More and more, police officers and first responders are required to secure digital evidence in the field. They must know where to begin and when to stop.
Apple launched the iPhone just 10 years ago and opened up a vast new digital world that has transformed the way we communicate, connect, and transact business. According to the Pew Research Center, nearly all Americans — 95 percent — now own a cellphone of some kind. The share of Americans that own smartphones is now 77 percent, up from 35 percent in 2011.
Mobile data and serious crimes
Today’s mobile devices compress the computing power of a 1980s-era supercomputer into a sleek, pocket-sized package. We live our lives through our smartphones. We use these powerful devices to stay in touch with friends and family via social media; access every form of news and entertainment; take, store, and share millions of personal photos and videos; shop and pay for purchases; and navigate our way home. The data contained on a smartphone can provide a very clear picture of an individual’s location, movements, and activities — as well as the activities of everyone they are connected with. The central and growing role of mobile devices in managing our daily lives makes this technology a critical tool for law enforcement. Digital data plays an increasingly important role in investigations and operations of all kinds. Making data accessible, collaborative, and actionable is a requirement for law enforcement today.
Most New Jersey police departments use evidence extracted from mobile devices to investigate serious crimes, including homicides, drug and gang investigations, crimes against children, and terrorism. The challenge of effectively gathering and analyzing this evidence is increasing. A particular case may involve compiling and decoding data from multiple devices, including smartphones, tablets, GPS devices, and personal computers, used by multiple people. Investigators must analyze data from multiple sources and separate relevant data from the unimportant, often under intense time pressure.
In the field
Specialized forensic labs and technicians — both state and federal law enforcement agencies and private contractors — do much of the work of recovering data from mobile devices, using specialized software that automates and accelerates the search for the specific information needed to make or break a case. But increasingly, police officers and first responders are required to secure digital evidence in the field. They must understand how to properly search for evidence on mobile devices — from a technological and legal perspective.
Courts are more closely examining the procedures used to gather or analyze smartphone data, to ensure users’ privacy is protected. Recent legal decisions such as the U.S. Supreme Court’s 2014 ruling in Riley v. California mean that neither first responders nor investigators can expect to scroll through a device at their leisure. Search warrants are now the rule, and they must be precise. What happens if a search of evidence of one crime results in evidence of another? For example, investigators searching for text messages during a homicide investigation may discover messages that indicate child exploitation, narcotics trafficking, or another offense. In a lab environment, the search must stop while examiners obtain a different warrant. In a field situation, the best practice is to stop the search, document the evidence that was found for both the original offense and the new one, and submit the device to the lab for a new warrant and deeper processing.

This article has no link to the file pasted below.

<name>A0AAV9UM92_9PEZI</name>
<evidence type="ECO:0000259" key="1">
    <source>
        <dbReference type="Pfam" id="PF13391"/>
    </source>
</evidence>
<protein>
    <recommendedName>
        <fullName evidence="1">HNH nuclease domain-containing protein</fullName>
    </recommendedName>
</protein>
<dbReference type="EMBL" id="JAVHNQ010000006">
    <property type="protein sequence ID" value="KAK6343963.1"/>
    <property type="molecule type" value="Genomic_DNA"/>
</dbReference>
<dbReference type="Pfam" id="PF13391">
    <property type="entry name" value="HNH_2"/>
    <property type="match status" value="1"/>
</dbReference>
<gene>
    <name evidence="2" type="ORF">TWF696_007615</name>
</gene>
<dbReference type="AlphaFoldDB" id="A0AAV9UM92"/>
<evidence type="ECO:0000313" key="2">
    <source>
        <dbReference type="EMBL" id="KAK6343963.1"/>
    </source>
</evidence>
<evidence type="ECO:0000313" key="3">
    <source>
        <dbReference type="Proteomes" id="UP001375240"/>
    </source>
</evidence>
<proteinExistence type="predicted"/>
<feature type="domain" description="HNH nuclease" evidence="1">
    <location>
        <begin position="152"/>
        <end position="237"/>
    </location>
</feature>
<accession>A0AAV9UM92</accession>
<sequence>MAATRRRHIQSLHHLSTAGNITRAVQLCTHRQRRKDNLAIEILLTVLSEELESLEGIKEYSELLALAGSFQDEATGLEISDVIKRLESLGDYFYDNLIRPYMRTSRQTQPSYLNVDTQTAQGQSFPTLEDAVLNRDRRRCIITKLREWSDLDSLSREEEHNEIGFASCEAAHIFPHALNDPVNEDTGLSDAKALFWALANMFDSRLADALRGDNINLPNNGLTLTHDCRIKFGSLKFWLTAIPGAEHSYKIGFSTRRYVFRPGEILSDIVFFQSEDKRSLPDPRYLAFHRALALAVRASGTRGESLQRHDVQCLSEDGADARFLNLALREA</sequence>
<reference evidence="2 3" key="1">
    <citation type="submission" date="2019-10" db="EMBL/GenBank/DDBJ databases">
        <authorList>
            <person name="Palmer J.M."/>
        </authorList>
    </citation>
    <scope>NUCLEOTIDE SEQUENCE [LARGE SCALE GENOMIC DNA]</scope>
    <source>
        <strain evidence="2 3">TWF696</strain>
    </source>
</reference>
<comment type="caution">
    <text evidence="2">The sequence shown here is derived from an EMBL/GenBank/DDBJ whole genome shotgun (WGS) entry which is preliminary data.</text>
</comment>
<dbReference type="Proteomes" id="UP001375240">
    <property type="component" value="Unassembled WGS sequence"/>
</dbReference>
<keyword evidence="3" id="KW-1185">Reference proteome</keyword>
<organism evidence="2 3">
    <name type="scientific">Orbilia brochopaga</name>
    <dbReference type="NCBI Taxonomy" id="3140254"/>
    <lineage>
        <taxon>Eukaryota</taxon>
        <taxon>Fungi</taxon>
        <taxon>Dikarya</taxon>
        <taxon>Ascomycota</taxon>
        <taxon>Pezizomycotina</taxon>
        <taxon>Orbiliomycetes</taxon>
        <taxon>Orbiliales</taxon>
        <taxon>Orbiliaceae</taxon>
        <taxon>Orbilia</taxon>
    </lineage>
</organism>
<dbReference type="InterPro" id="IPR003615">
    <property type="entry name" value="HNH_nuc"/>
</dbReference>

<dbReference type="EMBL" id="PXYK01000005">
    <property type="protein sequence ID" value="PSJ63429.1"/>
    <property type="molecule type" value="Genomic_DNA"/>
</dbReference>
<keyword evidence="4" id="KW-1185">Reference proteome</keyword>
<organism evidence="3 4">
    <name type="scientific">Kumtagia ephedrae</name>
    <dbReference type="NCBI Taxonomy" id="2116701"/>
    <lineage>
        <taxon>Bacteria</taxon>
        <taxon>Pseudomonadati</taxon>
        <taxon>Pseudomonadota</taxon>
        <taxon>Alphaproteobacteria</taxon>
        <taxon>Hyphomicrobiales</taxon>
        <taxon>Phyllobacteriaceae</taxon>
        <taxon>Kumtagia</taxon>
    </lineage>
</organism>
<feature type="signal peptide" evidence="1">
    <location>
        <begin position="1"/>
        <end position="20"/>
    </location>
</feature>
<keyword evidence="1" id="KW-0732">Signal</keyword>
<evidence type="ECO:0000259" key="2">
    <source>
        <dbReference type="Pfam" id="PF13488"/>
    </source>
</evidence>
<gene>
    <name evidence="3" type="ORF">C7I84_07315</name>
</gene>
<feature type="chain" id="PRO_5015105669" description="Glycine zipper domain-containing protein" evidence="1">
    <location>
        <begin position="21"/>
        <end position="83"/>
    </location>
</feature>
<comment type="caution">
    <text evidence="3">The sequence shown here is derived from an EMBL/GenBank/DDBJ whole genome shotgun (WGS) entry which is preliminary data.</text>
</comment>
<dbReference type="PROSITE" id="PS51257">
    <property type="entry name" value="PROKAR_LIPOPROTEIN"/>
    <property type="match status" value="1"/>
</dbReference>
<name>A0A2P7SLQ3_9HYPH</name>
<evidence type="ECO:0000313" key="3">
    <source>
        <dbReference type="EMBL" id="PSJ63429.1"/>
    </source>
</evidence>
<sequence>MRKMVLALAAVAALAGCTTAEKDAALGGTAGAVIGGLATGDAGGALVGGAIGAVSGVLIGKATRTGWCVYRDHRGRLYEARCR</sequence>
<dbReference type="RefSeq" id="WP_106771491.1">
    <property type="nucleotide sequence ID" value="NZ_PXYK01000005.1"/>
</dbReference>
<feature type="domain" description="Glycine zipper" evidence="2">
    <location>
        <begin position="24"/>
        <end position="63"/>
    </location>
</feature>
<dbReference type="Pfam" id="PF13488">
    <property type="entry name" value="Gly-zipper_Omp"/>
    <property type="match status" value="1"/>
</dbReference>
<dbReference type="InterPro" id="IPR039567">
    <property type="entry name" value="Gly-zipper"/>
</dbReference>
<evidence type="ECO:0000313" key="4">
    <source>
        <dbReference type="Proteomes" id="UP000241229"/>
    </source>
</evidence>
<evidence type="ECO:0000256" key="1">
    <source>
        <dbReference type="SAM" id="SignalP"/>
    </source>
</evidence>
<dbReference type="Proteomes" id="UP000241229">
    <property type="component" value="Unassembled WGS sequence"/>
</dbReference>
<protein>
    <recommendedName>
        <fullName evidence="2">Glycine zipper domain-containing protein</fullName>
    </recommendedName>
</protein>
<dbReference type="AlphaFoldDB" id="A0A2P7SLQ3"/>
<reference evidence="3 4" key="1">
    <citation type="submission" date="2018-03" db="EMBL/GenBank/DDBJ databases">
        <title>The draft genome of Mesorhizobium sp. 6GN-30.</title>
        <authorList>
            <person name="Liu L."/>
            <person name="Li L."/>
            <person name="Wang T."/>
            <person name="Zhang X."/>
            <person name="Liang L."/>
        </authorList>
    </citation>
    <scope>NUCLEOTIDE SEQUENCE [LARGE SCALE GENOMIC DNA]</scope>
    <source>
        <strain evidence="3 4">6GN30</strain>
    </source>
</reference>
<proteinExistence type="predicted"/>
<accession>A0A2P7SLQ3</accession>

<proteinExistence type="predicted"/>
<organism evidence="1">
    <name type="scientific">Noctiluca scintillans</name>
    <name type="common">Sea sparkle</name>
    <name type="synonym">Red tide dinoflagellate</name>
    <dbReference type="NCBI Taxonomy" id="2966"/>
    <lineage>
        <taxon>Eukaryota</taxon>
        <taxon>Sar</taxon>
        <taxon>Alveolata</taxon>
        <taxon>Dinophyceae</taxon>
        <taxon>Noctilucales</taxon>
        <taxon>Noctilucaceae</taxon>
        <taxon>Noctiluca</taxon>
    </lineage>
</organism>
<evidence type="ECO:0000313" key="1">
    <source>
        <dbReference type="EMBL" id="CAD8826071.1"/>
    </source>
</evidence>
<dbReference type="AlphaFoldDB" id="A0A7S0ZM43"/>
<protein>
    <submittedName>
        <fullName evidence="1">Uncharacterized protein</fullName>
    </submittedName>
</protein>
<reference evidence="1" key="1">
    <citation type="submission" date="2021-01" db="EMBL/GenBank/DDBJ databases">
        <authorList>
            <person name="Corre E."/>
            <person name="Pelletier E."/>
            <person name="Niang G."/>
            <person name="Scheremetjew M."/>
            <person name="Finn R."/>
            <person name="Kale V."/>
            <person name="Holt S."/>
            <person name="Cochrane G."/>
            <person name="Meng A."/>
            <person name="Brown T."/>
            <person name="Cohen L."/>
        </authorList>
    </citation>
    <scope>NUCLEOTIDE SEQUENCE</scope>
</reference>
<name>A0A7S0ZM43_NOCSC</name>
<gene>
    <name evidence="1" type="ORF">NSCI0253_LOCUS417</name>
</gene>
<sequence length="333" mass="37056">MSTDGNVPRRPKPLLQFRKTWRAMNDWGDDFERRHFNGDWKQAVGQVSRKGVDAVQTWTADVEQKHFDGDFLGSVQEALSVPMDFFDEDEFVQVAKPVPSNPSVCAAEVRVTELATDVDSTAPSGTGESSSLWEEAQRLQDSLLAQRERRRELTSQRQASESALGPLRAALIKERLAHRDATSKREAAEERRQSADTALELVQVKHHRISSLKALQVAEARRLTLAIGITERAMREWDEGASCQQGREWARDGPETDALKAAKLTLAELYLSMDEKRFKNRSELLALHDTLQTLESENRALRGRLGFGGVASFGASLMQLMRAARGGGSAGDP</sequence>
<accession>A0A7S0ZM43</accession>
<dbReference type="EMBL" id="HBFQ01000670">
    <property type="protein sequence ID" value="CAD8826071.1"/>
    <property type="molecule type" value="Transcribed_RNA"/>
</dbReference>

Given the rapidly evolving technological and legal landscape, ongoing training is a critical requirement for law enforcement officers and investigators to help them stay informed of new technology, legal issues, and how it impacts their work. The need for such training is rapidly expanding as more and more frontline officers become involved in gathering digital evidence.
Digital evidence gathering is a daily part of modern police work. New Jersey and its municipalities should ensure police departments have the technology and training they need to effectively and properly conduct investigations, seek justice, and make the world a safer place.
Dr. George Petersen is assistant professor of criminal justice at Centenary University. Jody Wacker is vice president of marketing at Cellebrite, Inc.
Centenary University teamed with Cellebrite, a leading provider of mobile forensic technology, to offer a college-credit course on mobile device evidence collection. The course, which was offered in Morris County, covered extracting data in a forensically sound manner and how to analyze and use the data as a digital forensic practitioner. It provided the necessary baseline for understanding and using digital intelligence.